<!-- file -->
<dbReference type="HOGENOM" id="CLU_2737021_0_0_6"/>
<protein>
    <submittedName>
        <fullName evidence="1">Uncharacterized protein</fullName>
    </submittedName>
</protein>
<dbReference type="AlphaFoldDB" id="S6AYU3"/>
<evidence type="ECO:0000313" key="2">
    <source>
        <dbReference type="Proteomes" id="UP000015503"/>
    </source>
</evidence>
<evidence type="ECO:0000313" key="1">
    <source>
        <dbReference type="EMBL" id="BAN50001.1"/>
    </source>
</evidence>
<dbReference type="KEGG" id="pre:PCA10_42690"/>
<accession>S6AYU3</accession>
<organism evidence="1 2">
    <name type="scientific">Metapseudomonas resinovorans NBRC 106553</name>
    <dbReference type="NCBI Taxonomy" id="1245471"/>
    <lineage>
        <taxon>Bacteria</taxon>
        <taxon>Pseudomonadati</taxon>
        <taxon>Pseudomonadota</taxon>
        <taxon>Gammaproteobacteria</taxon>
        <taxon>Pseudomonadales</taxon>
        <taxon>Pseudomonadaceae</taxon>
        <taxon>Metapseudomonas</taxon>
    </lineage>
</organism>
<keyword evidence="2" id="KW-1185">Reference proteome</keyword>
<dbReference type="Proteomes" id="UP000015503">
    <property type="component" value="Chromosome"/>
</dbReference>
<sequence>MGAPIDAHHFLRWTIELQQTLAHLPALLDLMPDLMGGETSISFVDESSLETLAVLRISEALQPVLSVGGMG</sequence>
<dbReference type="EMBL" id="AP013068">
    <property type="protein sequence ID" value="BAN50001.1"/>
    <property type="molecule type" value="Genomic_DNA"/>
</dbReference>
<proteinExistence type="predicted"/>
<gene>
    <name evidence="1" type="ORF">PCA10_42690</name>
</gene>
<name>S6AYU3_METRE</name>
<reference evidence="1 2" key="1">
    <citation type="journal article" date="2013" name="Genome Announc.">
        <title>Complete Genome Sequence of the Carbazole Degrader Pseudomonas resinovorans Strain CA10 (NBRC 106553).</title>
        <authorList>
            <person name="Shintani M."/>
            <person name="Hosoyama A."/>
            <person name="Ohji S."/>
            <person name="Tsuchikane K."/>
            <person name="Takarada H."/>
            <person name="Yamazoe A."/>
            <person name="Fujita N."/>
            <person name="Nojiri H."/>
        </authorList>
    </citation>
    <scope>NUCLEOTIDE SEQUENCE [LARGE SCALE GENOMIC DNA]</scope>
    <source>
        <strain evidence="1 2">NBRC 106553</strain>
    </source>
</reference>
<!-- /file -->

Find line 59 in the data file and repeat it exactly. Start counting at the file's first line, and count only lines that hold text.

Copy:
        </authorList>